She was found at Manor Park in Aldershot, and police are urging her mum to come forward to get help.
Doctor Warns 'Batman Isn't Real'
One of Britain's top emergency doctors has called for people to take a "reality check" to avoid serious injury as the latest internet stunt phenomenon 'Batmanning' gathers pace.
Dr John Heyworth, immediate past president of the College of Emergency Medicine and a consultant at Southampton General Hospital, added people should remember "Batman isn't real" as the urge to hang upside down from walls, doors and goalmouths sweeps the world.
"It's important with this kind of phenomenon to get a reality check and to remember that Batman isn't real, which is sad but true. The things that Batman can do, sadly mere humans can't," he said.
Dr Heyworth spoke out after a video of a group of young men hanging from a variety of buildings logged more than a million hits within a month of appearing online and has set the trend for numerous recordings of accidents and falls.
"We are particularly concerned about head injuries, but falling from any height is dangerous for your neck, so there is a real risk of people sustaining head injuries or serious neck injuries and both of these can result in lifelong disability."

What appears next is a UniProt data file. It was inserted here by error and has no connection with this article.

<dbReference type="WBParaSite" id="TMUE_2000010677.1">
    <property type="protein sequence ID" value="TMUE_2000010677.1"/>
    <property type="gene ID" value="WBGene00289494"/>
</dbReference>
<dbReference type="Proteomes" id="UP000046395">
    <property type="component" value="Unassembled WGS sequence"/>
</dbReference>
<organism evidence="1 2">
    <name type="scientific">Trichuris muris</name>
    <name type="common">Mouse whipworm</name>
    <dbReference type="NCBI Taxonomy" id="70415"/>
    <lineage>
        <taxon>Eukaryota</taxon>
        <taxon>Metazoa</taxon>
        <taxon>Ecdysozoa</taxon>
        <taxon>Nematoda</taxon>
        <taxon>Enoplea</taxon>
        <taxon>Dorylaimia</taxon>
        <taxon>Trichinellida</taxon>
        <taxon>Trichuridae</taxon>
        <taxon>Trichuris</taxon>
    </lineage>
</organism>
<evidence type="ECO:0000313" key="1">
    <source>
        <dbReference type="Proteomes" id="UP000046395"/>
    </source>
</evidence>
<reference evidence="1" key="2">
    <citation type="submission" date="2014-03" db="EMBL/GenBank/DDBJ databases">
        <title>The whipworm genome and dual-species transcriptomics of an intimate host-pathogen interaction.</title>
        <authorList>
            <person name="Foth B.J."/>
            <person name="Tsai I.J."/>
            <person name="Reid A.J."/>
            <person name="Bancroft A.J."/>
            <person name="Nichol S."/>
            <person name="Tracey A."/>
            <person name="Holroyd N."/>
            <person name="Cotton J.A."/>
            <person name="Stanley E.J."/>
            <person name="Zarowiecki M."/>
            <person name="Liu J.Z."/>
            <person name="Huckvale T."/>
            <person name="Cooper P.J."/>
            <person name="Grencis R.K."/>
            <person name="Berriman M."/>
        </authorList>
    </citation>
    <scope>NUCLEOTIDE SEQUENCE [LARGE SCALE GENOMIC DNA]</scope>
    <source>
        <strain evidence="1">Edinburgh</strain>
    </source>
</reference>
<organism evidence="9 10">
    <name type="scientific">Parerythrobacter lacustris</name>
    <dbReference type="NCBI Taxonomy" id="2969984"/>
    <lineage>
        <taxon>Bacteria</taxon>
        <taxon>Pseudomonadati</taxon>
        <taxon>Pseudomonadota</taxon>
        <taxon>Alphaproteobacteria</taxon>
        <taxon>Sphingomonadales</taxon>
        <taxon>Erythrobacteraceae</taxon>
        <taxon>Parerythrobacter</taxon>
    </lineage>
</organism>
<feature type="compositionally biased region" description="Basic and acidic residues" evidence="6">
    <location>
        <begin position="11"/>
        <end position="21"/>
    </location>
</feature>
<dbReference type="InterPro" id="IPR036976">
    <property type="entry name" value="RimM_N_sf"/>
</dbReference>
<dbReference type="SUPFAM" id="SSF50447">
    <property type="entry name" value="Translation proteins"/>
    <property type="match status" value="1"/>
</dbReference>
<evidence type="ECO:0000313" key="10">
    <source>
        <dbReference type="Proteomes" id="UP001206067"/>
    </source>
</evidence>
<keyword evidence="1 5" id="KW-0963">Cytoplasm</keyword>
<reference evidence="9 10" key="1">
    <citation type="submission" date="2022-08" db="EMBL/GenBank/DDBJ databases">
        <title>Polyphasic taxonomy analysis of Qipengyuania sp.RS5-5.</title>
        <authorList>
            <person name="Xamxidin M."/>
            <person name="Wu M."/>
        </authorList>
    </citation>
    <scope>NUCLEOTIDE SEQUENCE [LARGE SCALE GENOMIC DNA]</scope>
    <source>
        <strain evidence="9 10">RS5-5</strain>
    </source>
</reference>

The activity is inspired by planking – where people are photographed lying flat on surfaces in strange places – and has been likened to the banned rugby spear tackle "but worse" by a spinal specialist:
"My biggest concern is that we witnessed a definite increase in injuries from planking and that is less hazardous than hanging upside down from ledges and walls," said Evan Davies, a consultant orthopaedic surgeon at Southampton General and a representative of European spinal body AOSpine.
"It is akin to the spear tackle in rugby, so for people to put themselves in a worse, vulnerable position in an uncontrolled environment is astounding.
"It takes one fall and a heavy landing from this position to knock yourself out and sustain a serious neck injury and you face becoming quadriplegic or worse."
Dr Heyworth added that he and his fellow clinicians are fighting a battle with human nature, the popularity of viral videos and the internet and media intervention that is often too late:
"We live in an age where the impact of the standard media – the TV and newspapers – is far less than online, frankly, and there is very little that anyone can do to regulate internet sites – and when things go viral, they achieve their own momentum.
"I can understand the press and media won't report on the harmful effects of these activities until something does go wrong, by which time you could say it is too late."
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